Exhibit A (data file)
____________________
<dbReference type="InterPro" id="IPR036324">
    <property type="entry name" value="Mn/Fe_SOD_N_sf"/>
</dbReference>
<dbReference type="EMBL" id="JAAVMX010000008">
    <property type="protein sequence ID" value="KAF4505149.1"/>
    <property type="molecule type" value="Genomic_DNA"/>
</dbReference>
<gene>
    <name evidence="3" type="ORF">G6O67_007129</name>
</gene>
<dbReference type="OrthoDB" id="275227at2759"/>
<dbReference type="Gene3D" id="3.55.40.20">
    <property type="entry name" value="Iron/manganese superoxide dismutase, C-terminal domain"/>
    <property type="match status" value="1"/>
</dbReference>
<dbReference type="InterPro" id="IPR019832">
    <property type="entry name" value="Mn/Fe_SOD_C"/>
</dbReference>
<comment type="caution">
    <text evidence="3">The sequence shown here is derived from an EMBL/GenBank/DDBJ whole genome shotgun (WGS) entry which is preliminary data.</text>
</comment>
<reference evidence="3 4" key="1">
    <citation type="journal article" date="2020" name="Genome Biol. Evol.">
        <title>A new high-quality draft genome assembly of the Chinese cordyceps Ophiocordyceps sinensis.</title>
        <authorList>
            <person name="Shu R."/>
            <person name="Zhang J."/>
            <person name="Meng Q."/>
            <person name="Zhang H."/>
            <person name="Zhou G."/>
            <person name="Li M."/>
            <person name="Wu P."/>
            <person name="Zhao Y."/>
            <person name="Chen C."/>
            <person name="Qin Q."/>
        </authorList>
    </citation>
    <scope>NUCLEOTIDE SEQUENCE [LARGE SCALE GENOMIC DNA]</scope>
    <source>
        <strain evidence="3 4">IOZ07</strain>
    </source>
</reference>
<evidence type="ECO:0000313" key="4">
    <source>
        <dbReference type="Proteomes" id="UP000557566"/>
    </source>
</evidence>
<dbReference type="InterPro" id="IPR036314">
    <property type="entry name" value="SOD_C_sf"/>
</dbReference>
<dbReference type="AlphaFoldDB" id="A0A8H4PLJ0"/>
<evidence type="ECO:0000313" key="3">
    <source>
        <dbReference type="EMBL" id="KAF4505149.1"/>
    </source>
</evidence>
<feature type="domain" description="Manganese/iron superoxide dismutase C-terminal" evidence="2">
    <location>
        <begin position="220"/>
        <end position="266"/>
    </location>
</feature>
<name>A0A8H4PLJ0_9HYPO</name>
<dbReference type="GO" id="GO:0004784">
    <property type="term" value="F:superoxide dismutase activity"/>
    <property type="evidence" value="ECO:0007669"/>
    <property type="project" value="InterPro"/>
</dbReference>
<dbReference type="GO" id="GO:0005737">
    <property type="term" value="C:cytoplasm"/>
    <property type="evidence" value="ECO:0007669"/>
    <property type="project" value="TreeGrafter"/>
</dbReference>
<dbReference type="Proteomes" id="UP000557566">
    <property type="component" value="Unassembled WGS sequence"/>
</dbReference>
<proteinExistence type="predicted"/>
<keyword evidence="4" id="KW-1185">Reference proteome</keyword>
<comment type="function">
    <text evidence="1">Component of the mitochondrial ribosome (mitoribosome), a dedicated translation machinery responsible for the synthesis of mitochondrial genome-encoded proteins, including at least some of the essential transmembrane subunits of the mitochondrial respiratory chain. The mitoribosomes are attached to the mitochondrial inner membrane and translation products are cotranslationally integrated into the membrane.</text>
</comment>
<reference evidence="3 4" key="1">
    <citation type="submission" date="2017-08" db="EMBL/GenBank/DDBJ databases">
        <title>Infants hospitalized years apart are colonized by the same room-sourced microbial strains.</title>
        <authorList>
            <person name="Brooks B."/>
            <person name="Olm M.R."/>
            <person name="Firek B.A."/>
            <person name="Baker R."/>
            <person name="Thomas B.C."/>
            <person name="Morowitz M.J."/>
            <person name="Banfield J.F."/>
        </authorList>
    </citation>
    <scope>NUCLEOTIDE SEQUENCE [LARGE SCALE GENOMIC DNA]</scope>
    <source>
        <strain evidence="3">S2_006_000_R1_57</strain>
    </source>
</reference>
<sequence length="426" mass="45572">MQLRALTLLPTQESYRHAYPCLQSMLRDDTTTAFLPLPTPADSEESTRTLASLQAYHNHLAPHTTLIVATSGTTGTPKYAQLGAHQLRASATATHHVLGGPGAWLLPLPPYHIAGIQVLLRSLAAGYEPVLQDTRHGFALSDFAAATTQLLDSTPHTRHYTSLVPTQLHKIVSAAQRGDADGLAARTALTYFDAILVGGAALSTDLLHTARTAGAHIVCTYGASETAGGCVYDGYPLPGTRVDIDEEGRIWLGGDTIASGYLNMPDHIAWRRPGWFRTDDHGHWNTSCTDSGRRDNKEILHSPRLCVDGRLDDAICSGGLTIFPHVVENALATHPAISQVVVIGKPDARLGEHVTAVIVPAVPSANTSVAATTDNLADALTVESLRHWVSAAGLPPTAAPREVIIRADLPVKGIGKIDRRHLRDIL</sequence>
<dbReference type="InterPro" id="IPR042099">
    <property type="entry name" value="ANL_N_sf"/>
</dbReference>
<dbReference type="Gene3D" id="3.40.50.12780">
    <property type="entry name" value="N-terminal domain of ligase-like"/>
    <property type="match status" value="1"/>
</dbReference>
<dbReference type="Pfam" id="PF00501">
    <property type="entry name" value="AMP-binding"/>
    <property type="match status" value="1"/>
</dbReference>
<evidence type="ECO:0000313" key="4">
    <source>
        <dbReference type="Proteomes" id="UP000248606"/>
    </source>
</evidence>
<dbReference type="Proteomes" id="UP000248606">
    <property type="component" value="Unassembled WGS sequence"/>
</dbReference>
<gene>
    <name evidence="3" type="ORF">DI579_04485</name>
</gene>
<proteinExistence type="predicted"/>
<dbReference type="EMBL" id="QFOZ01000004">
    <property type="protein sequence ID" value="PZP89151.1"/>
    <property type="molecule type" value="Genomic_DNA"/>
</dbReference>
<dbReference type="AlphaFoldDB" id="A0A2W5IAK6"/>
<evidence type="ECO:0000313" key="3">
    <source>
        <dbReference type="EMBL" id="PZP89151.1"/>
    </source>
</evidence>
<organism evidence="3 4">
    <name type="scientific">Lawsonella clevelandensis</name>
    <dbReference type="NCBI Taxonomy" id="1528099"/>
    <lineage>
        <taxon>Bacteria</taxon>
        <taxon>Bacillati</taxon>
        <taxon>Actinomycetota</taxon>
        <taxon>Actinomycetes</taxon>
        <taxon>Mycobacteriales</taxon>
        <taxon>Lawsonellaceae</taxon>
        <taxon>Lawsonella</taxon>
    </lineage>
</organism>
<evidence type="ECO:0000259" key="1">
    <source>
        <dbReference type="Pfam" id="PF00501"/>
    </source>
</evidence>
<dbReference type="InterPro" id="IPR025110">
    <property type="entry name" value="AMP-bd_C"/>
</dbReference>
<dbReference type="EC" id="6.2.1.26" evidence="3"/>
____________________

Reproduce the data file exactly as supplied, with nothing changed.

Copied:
<dbReference type="InterPro" id="IPR036324">
    <property type="entry name" value="Mn/Fe_SOD_N_sf"/>
</dbReference>
<dbReference type="EMBL" id="JAAVMX010000008">
    <property type="protein sequence ID" value="KAF4505149.1"/>
    <property type="molecule type" value="Genomic_DNA"/>
</dbReference>
<gene>
    <name evidence="3" type="ORF">G6O67_007129</name>
</gene>
<dbReference type="OrthoDB" id="275227at2759"/>
<dbReference type="Gene3D" id="3.55.40.20">
    <property type="entry name" value="Iron/manganese superoxide dismutase, C-terminal domain"/>
    <property type="match status" value="1"/>
</dbReference>
<dbReference type="InterPro" id="IPR019832">
    <property type="entry name" value="Mn/Fe_SOD_C"/>
</dbReference>
<comment type="caution">
    <text evidence="3">The sequence shown here is derived from an EMBL/GenBank/DDBJ whole genome shotgun (WGS) entry which is preliminary data.</text>
</comment>
<reference evidence="3 4" key="1">
    <citation type="journal article" date="2020" name="Genome Biol. Evol.">
        <title>A new high-quality draft genome assembly of the Chinese cordyceps Ophiocordyceps sinensis.</title>
        <authorList>
            <person name="Shu R."/>
            <person name="Zhang J."/>
            <person name="Meng Q."/>
            <person name="Zhang H."/>
            <person name="Zhou G."/>
            <person name="Li M."/>
            <person name="Wu P."/>
            <person name="Zhao Y."/>
            <person name="Chen C."/>
            <person name="Qin Q."/>
        </authorList>
    </citation>
    <scope>NUCLEOTIDE SEQUENCE [LARGE SCALE GENOMIC DNA]</scope>
    <source>
        <strain evidence="3 4">IOZ07</strain>
    </source>
</reference>
<evidence type="ECO:0000313" key="4">
    <source>
        <dbReference type="Proteomes" id="UP000557566"/>
    </source>
</evidence>
<dbReference type="InterPro" id="IPR036314">
    <property type="entry name" value="SOD_C_sf"/>
</dbReference>
<dbReference type="AlphaFoldDB" id="A0A8H4PLJ0"/>
<evidence type="ECO:0000313" key="3">
    <source>
        <dbReference type="EMBL" id="KAF4505149.1"/>
    </source>
</evidence>
<feature type="domain" description="Manganese/iron superoxide dismutase C-terminal" evidence="2">
    <location>
        <begin position="220"/>
        <end position="266"/>
    </location>
</feature>
<name>A0A8H4PLJ0_9HYPO</name>
<dbReference type="GO" id="GO:0004784">
    <property type="term" value="F:superoxide dismutase activity"/>
    <property type="evidence" value="ECO:0007669"/>
    <property type="project" value="InterPro"/>
</dbReference>
<dbReference type="GO" id="GO:0005737">
    <property type="term" value="C:cytoplasm"/>
    <property type="evidence" value="ECO:0007669"/>
    <property type="project" value="TreeGrafter"/>
</dbReference>
<dbReference type="Proteomes" id="UP000557566">
    <property type="component" value="Unassembled WGS sequence"/>
</dbReference>
<proteinExistence type="predicted"/>
<keyword evidence="4" id="KW-1185">Reference proteome</keyword>
<comment type="function">
    <text evidence="1">Component of the mitochondrial ribosome (mitoribosome), a dedicated translation machinery responsible for the synthesis of mitochondrial genome-encoded proteins, including at least some of the essential transmembrane subunits of the mitochondrial respiratory chain. The mitoribosomes are attached to the mitochondrial inner membrane and translation products are cotranslationally integrated into the membrane.</text>
</comment>
<reference evidence="3 4" key="1">
    <citation type="submission" date="2017-08" db="EMBL/GenBank/DDBJ databases">
        <title>Infants hospitalized years apart are colonized by the same room-sourced microbial strains.</title>
        <authorList>
            <person name="Brooks B."/>
            <person name="Olm M.R."/>
            <person name="Firek B.A."/>
            <person name="Baker R."/>
            <person name="Thomas B.C."/>
            <person name="Morowitz M.J."/>
            <person name="Banfield J.F."/>
        </authorList>
    </citation>
    <scope>NUCLEOTIDE SEQUENCE [LARGE SCALE GENOMIC DNA]</scope>
    <source>
        <strain evidence="3">S2_006_000_R1_57</strain>
    </source>
</reference>
<sequence length="426" mass="45572">MQLRALTLLPTQESYRHAYPCLQSMLRDDTTTAFLPLPTPADSEESTRTLASLQAYHNHLAPHTTLIVATSGTTGTPKYAQLGAHQLRASATATHHVLGGPGAWLLPLPPYHIAGIQVLLRSLAAGYEPVLQDTRHGFALSDFAAATTQLLDSTPHTRHYTSLVPTQLHKIVSAAQRGDADGLAARTALTYFDAILVGGAALSTDLLHTARTAGAHIVCTYGASETAGGCVYDGYPLPGTRVDIDEEGRIWLGGDTIASGYLNMPDHIAWRRPGWFRTDDHGHWNTSCTDSGRRDNKEILHSPRLCVDGRLDDAICSGGLTIFPHVVENALATHPAISQVVVIGKPDARLGEHVTAVIVPAVPSANTSVAATTDNLADALTVESLRHWVSAAGLPPTAAPREVIIRADLPVKGIGKIDRRHLRDIL</sequence>
<dbReference type="InterPro" id="IPR042099">
    <property type="entry name" value="ANL_N_sf"/>
</dbReference>
<dbReference type="Gene3D" id="3.40.50.12780">
    <property type="entry name" value="N-terminal domain of ligase-like"/>
    <property type="match status" value="1"/>
</dbReference>
<dbReference type="Pfam" id="PF00501">
    <property type="entry name" value="AMP-binding"/>
    <property type="match status" value="1"/>
</dbReference>
<evidence type="ECO:0000313" key="4">
    <source>
        <dbReference type="Proteomes" id="UP000248606"/>
    </source>
</evidence>
<dbReference type="Proteomes" id="UP000248606">
    <property type="component" value="Unassembled WGS sequence"/>
</dbReference>
<gene>
    <name evidence="3" type="ORF">DI579_04485</name>
</gene>
<proteinExistence type="predicted"/>
<dbReference type="EMBL" id="QFOZ01000004">
    <property type="protein sequence ID" value="PZP89151.1"/>
    <property type="molecule type" value="Genomic_DNA"/>
</dbReference>
<dbReference type="AlphaFoldDB" id="A0A2W5IAK6"/>
<evidence type="ECO:0000313" key="3">
    <source>
        <dbReference type="EMBL" id="PZP89151.1"/>
    </source>
</evidence>
<organism evidence="3 4">
    <name type="scientific">Lawsonella clevelandensis</name>
    <dbReference type="NCBI Taxonomy" id="1528099"/>
    <lineage>
        <taxon>Bacteria</taxon>
        <taxon>Bacillati</taxon>
        <taxon>Actinomycetota</taxon>
        <taxon>Actinomycetes</taxon>
        <taxon>Mycobacteriales</taxon>
        <taxon>Lawsonellaceae</taxon>
        <taxon>Lawsonella</taxon>
    </lineage>
</organism>
<evidence type="ECO:0000259" key="1">
    <source>
        <dbReference type="Pfam" id="PF00501"/>
    </source>
</evidence>
<dbReference type="InterPro" id="IPR025110">
    <property type="entry name" value="AMP-bd_C"/>
</dbReference>
<dbReference type="EC" id="6.2.1.26" evidence="3"/>